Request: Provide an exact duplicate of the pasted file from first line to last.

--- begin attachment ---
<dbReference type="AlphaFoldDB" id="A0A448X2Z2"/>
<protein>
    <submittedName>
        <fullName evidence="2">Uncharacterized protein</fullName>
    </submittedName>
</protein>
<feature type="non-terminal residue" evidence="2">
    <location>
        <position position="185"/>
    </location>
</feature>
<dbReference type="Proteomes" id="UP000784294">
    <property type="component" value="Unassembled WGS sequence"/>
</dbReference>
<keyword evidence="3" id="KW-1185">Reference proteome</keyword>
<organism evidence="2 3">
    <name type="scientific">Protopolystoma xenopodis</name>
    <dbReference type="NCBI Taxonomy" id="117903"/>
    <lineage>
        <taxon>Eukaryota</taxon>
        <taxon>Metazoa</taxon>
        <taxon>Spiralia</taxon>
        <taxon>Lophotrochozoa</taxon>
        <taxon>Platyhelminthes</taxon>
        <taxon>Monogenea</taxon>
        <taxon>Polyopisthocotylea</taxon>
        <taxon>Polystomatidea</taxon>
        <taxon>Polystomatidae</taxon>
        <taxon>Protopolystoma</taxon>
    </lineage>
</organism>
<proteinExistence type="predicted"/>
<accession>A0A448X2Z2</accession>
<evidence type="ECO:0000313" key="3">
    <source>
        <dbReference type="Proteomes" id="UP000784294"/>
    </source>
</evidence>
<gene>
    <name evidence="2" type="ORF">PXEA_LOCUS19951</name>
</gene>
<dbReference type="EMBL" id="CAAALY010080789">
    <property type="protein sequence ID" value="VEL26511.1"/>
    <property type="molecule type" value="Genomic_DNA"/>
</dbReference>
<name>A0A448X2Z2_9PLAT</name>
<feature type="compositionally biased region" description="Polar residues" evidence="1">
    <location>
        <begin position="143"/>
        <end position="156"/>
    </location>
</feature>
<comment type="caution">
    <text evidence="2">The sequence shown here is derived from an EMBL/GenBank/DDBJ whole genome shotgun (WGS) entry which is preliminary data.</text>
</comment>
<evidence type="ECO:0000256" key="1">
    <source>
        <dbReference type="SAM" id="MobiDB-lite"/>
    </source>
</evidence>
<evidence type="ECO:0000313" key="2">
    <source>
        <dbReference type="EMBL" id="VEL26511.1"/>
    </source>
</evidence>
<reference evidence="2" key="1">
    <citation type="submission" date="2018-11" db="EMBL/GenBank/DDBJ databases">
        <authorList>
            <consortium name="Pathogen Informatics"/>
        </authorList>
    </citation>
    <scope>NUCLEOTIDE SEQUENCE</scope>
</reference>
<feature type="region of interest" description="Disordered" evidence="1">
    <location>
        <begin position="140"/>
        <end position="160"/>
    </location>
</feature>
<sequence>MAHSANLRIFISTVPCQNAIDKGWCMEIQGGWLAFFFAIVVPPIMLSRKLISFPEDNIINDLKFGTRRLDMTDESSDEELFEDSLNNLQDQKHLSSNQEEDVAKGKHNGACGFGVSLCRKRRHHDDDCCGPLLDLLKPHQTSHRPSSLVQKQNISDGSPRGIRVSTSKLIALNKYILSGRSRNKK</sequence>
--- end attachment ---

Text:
<dbReference type="AlphaFoldDB" id="A0A448X2Z2"/>
<protein>
    <submittedName>
        <fullName evidence="2">Uncharacterized protein</fullName>
    </submittedName>
</protein>
<feature type="non-terminal residue" evidence="2">
    <location>
        <position position="185"/>
    </location>
</feature>
<dbReference type="Proteomes" id="UP000784294">
    <property type="component" value="Unassembled WGS sequence"/>
</dbReference>
<keyword evidence="3" id="KW-1185">Reference proteome</keyword>
<organism evidence="2 3">
    <name type="scientific">Protopolystoma xenopodis</name>
    <dbReference type="NCBI Taxonomy" id="117903"/>
    <lineage>
        <taxon>Eukaryota</taxon>
        <taxon>Metazoa</taxon>
        <taxon>Spiralia</taxon>
        <taxon>Lophotrochozoa</taxon>
        <taxon>Platyhelminthes</taxon>
        <taxon>Monogenea</taxon>
        <taxon>Polyopisthocotylea</taxon>
        <taxon>Polystomatidea</taxon>
        <taxon>Polystomatidae</taxon>
        <taxon>Protopolystoma</taxon>
    </lineage>
</organism>
<proteinExistence type="predicted"/>
<accession>A0A448X2Z2</accession>
<evidence type="ECO:0000313" key="3">
    <source>
        <dbReference type="Proteomes" id="UP000784294"/>
    </source>
</evidence>
<gene>
    <name evidence="2" type="ORF">PXEA_LOCUS19951</name>
</gene>
<dbReference type="EMBL" id="CAAALY010080789">
    <property type="protein sequence ID" value="VEL26511.1"/>
    <property type="molecule type" value="Genomic_DNA"/>
</dbReference>
<name>A0A448X2Z2_9PLAT</name>
<feature type="compositionally biased region" description="Polar residues" evidence="1">
    <location>
        <begin position="143"/>
        <end position="156"/>
    </location>
</feature>
<comment type="caution">
    <text evidence="2">The sequence shown here is derived from an EMBL/GenBank/DDBJ whole genome shotgun (WGS) entry which is preliminary data.</text>
</comment>
<evidence type="ECO:0000256" key="1">
    <source>
        <dbReference type="SAM" id="MobiDB-lite"/>
    </source>
</evidence>
<evidence type="ECO:0000313" key="2">
    <source>
        <dbReference type="EMBL" id="VEL26511.1"/>
    </source>
</evidence>
<reference evidence="2" key="1">
    <citation type="submission" date="2018-11" db="EMBL/GenBank/DDBJ databases">
        <authorList>
            <consortium name="Pathogen Informatics"/>
        </authorList>
    </citation>
    <scope>NUCLEOTIDE SEQUENCE</scope>
</reference>
<feature type="region of interest" description="Disordered" evidence="1">
    <location>
        <begin position="140"/>
        <end position="160"/>
    </location>
</feature>
<sequence>MAHSANLRIFISTVPCQNAIDKGWCMEIQGGWLAFFFAIVVPPIMLSRKLISFPEDNIINDLKFGTRRLDMTDESSDEELFEDSLNNLQDQKHLSSNQEEDVAKGKHNGACGFGVSLCRKRRHHDDDCCGPLLDLLKPHQTSHRPSSLVQKQNISDGSPRGIRVSTSKLIALNKYILSGRSRNKK</sequence>